Kuaishou, a prominent short video platform based in Beijing, unveiled its self-developed large language model named KwaiYii to the public last week, according to a report from TechNode. Furthermore, the company also unveiled its research into Spiking Neural Networks and the development of SpikeGPT.
This release comes after a beta-testing phase for a ChatGPT-like service for Android devices that started on August 18. The dialog service, which boasts 13 billion parameters rooted in KwaiYii, rivals OpenAI GPT-3.5 in its capacity for content creation, consultation, and problem-solving.
The LLM is detailed on KwaiYii's GitHub page. The primary application for Kuaishou's AI chatbot has been search, utilizing original content from the platform to address AI “hallucinations” – inaccuracies resulting from inadequate data training.
SpikeGPT: A Leap in Energy Efficiency
Kuaishou is positioning itself as a major force in AI research and development, both in public mainstream products and R&D projects. KwaiYii is an example of the mainstream public AI, while Kuaishou also this week discussed SpikeGPT, an example of its AI research efforts.
The computational demands of contemporary large language models (LLMs) are substantial. However, Spiking Neural Networks (SNNs) have been identified as a more energy-efficient alternative to conventional artificial neural networks, even though their efficacy in language generation tasks remains uncharted.
A research collaboration between the University of California and Kuaishou Technology has introduced SpikeGPT (via Synced Review), the inaugural generative spiking neural network (SNN) language model. This model, with its 260M parameter version, matches the performance of deep neural networks (DNN) while retaining the energy-saving benefits of spike-based computations.
SpikeGPT is a generative language model characterized by pure binary, event-driven spiking activation units. It integrates recurrence into a transformer block, making it compatible with SNNs. This integration not only eliminates the quadratic computational complexity but also facilitates the representation of words as event-driven spikes.
The model can process streaming data word by word, initiating computation even before the formation of a complete sentence, while still capturing the long-range dependencies in intricate syntactic structures. The research team has also incorporated various techniques to enhance SpikeGPT's performance, such as a binary embedding step, a token shift operator, and a vanilla RWKV to replace the traditional self-attention mechanism.
Understanding Spiking Neural Networks
Spiking neural networks (SNNs) are a type of artificial neural network that is inspired by the way biological neurons work. In SNNs, the neurons communicate with each other by sending spikes, which are short bursts of electrical activity. The spikes are not continuous, but rather occur at discrete time intervals. This is in contrast to traditional artificial neural networks, which use continuous values to represent the activation of neurons.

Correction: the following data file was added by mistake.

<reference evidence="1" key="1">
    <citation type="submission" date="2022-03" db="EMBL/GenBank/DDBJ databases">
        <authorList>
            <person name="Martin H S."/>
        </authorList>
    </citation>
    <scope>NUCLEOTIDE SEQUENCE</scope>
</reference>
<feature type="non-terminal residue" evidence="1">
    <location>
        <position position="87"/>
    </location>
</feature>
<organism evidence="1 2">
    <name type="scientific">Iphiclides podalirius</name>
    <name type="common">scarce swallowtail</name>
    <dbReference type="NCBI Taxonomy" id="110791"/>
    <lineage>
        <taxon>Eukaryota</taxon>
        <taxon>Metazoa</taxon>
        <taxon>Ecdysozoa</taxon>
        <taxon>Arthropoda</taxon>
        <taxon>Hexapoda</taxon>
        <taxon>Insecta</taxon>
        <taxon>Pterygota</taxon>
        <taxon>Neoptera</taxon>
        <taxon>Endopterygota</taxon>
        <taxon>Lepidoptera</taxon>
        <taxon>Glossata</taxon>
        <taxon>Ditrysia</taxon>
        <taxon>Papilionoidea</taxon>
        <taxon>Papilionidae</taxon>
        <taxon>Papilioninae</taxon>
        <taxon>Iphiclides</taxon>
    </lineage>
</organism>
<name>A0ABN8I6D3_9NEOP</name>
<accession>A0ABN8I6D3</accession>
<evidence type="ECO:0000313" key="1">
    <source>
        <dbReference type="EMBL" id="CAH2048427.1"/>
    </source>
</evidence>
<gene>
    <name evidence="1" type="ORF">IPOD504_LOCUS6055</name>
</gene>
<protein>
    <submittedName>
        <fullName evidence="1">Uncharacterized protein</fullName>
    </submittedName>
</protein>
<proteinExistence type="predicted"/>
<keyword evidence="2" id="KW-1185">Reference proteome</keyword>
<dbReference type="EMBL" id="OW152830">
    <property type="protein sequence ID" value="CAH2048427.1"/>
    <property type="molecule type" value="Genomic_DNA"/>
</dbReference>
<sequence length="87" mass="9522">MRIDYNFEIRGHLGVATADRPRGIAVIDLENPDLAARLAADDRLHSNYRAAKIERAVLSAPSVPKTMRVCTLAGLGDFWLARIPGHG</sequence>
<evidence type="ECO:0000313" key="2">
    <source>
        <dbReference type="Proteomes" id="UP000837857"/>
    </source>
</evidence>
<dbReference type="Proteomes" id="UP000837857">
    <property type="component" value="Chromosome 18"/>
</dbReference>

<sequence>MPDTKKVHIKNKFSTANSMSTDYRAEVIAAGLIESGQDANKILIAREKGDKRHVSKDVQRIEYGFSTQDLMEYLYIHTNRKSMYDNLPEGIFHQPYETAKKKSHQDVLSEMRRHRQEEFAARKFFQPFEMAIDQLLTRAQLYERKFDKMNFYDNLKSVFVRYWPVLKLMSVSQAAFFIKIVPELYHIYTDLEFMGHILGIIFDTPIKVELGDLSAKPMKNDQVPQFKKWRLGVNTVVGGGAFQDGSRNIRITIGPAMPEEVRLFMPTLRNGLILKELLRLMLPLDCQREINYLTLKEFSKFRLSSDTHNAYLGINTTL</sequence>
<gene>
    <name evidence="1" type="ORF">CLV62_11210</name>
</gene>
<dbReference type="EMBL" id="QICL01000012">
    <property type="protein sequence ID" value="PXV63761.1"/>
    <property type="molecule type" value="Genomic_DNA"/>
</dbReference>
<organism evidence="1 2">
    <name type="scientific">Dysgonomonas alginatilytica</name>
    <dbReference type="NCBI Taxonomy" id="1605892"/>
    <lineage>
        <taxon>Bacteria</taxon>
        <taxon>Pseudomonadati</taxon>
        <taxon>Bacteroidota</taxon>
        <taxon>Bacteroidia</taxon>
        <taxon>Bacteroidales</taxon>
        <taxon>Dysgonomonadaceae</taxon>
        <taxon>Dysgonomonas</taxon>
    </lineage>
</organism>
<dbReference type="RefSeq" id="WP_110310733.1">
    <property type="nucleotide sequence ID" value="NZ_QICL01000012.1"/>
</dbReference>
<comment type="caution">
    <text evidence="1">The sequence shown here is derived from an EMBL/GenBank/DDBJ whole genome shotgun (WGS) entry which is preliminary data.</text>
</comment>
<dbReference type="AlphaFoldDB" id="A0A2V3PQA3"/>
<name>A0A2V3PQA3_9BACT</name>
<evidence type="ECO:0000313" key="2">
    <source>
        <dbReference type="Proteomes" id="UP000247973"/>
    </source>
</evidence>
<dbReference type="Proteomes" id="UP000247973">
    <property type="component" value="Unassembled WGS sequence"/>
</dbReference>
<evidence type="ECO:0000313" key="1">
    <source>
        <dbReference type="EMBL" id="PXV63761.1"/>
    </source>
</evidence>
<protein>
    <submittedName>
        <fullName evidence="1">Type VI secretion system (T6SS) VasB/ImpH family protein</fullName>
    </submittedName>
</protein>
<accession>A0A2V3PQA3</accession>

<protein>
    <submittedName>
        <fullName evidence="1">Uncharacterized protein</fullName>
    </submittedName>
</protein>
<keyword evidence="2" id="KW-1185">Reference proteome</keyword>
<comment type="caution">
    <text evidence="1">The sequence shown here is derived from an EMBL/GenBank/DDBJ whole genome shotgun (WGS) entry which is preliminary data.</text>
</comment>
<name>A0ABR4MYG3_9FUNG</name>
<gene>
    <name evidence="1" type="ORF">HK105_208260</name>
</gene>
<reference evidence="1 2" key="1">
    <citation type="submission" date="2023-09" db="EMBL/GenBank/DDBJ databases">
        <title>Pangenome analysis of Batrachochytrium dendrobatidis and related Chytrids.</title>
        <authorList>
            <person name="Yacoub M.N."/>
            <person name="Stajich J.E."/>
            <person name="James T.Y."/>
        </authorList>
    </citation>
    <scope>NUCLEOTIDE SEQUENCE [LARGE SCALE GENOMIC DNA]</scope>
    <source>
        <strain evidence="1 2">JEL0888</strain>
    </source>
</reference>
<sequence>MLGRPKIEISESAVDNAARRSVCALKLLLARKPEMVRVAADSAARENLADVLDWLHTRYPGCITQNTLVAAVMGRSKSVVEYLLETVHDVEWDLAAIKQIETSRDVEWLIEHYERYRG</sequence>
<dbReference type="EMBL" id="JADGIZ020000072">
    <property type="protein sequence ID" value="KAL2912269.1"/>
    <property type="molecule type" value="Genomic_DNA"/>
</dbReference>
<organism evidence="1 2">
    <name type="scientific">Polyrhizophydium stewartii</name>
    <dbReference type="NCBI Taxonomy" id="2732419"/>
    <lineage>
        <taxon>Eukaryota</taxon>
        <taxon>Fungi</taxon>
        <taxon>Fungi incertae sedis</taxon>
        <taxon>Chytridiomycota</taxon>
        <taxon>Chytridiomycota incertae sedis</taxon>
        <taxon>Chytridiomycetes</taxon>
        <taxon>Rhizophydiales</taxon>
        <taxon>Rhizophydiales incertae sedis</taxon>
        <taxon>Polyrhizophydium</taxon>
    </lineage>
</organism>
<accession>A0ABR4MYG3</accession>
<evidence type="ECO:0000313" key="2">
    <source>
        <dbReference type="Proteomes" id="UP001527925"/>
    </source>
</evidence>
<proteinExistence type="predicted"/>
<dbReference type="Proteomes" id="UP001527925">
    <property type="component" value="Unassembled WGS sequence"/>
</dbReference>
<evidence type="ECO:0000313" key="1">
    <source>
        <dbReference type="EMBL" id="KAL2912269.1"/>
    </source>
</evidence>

SNNs have several potential advantages over traditional artificial neural networks. First, they are more energy-efficient. This is because the spikes are only sent when necessary, rather than continuously. Second, SNNs are more biologically realistic. This makes them a good choice for applications that require a high degree of realism, such as robotics and medical imaging.
However, SNNs also have some challenges. One challenge is that they are more difficult to train than traditional artificial neural networks. This is because the spikes are discrete events, which makes it difficult to backpropagate the error through the network. Another challenge is that SNNs are not as well-understood as traditional artificial neural networks. This makes it difficult to design and optimize SNNs for specific tasks.
How SpikeGPT Performs
In an empirical study, SpikeGPT was trained with three different parameter scales (45M, 125M, and 260M parameters) and was benchmarked against transformer baselines like Reformer, Synthesizer, Linear Transformer, and Performer using the Enwik8 dataset. The results revealed that SpikeGPT delivered comparable outcomes with 22 times fewer synaptic operations (SynOps).
This research underscores the potential of training large SNNs to harness the advancements in transformers, suggesting a significant reduction in LLMs' computational demands by applying event-driven spiking activations to language generation. The researchers have expressed their intention to continue refining their model and will be updating their preprint paper accordingly. The code for SpikeGPT is available on the project's GitHub, and the paper detailing the model can be accessed on arXiv.